White Paint on Canvas | Teen Ink

White Paint on Canvas

November 30, 2008
By Daniel Blumin PLATINUM, Tenafly, New Jersey
Daniel Blumin PLATINUM, Tenafly, New Jersey
38 articles 0 photos 1 comment

When I begin to start the process of painting a landscape, or a beautiful portrait of any kind, I start off, by choosing, and looking at all the different perspectives and paths I can go about on how to draw, and perfect the masterpiece I would be creating. For me, every perspective is as important as the last, as each plays a vital role on how the painting itself will fold out. Every perspective is important, and not one, can go unseen, or un-noticed, because they all fold together to form the bigger idea, and notion of the painting. Each perspective is a gear, an intricate clockwork, streaming from my mind. If a clock work is missing the smallest of gears, then it would affect the whole machine, and every single intricate working would screech to a halt. A perspective is a gear, in the workings of a clock work painting. As I shift my corpus, from one point looking at the object, to another, moving my body’s position, the point of view, changes, adding another addition to a collaboration of collected perspectives I have, each as important as the last to be inspected.

Only after I have looked over every sight, and every perspective, and I have inspected every gear, which would make up my clockwork, I have to make a decision. I have to choose, one perspective, one sight, out of the many views I have looked over. One that I will take, and make my painting, the one that I will pour my feelings, and soul into, a perspective which will burst to life, in colors and beautiful pigments, on my blank canvas, a canvas, that is white as snow.

I grab some loose papers, and I begin the long process of planning the way the painting will turn out. The perspective may be too large, or even too small for it to flower on contact with paint, on the white canvas. I must place the view down on paper first, in symmetry to my canvas, as when I will bring my proportionate drawing onto the real thing, it must be shaped correctly, for my perspective to be the same, as the one appearing on my canvas. One small movement, or change in view, a flick of the eyes, and a mark of the pencil, can change the painting all together, as I will incorporate two perspectives into one, which is impossible. It would be unreal; a idea in an artists mind, but it would not be the perspective that was wanted. It would not be the reality of what was shown. A misconception. I take my pencil, and I gently sketch my view onto rough pieces of scrap, and I repeat this process many times, until, I am satisfied with the way it will play out on my Canvas. I choose a variation, and only one. And with this small drawing, showing me the boundaries of where I cannot go, and where I should reach.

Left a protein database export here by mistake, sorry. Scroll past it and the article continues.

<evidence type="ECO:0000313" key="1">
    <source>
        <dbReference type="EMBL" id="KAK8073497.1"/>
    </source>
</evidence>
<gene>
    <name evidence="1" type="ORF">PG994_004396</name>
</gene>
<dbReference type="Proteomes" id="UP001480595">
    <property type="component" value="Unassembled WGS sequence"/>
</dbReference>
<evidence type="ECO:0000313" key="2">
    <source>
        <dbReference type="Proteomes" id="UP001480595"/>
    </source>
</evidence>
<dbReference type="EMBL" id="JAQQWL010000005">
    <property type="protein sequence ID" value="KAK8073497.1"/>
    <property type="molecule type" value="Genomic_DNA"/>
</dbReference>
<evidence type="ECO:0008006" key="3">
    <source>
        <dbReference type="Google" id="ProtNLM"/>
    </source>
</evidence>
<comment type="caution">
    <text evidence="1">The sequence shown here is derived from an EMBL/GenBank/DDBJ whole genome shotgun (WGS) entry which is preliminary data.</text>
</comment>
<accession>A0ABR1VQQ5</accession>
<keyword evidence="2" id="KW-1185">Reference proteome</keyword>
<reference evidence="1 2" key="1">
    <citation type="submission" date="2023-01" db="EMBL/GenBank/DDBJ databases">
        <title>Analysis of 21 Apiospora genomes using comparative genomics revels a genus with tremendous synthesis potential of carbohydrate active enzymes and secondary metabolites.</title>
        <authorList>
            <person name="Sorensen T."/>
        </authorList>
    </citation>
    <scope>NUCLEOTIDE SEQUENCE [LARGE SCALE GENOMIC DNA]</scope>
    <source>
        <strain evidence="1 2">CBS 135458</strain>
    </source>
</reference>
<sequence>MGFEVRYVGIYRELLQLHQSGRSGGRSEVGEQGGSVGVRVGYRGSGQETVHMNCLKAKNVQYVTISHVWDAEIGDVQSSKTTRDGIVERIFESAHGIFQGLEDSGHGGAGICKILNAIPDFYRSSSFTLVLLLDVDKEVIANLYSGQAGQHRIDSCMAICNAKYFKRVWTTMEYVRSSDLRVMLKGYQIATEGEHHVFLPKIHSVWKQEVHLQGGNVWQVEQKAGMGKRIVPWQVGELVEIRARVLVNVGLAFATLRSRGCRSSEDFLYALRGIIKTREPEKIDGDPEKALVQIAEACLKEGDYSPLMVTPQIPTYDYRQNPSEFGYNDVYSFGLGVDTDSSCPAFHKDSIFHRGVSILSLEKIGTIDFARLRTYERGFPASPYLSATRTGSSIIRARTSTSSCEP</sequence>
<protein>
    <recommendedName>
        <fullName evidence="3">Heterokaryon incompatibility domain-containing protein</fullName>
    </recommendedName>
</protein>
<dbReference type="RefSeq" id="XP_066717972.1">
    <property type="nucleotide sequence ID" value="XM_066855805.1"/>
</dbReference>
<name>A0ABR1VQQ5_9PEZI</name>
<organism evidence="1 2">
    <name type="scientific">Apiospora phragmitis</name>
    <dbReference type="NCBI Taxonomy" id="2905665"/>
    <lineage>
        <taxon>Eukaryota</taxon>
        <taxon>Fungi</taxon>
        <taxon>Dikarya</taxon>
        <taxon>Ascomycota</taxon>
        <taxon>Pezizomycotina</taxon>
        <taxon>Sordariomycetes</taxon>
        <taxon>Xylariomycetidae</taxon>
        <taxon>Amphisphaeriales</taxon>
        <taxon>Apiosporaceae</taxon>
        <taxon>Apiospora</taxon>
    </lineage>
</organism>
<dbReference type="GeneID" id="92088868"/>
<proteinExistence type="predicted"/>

I swipe my brush in a dab of red paint, and I press it gently against the canvas. On touch, the canvas slowly sags, and darkens, as the paint hits the outer shell, and spreads, as I move my arm in a violent motion, like a ancient calligraphy, the line of blood swishes against the canvas, and the first strokes of my painting are made. Slowly, more and more strokes are thrown across the canvas, in general sweeping ideas and motions, and although unreadable, the markings on my canvas will serve as my layout for the importance of what comes next. Seemingly, these large strokes of paint are useless, but to me, they are anything, and everything, serving as a base for my soul to enter, to take over, and to unleash my style, and my painting into the midst of the white canvas, and make it flourish with color.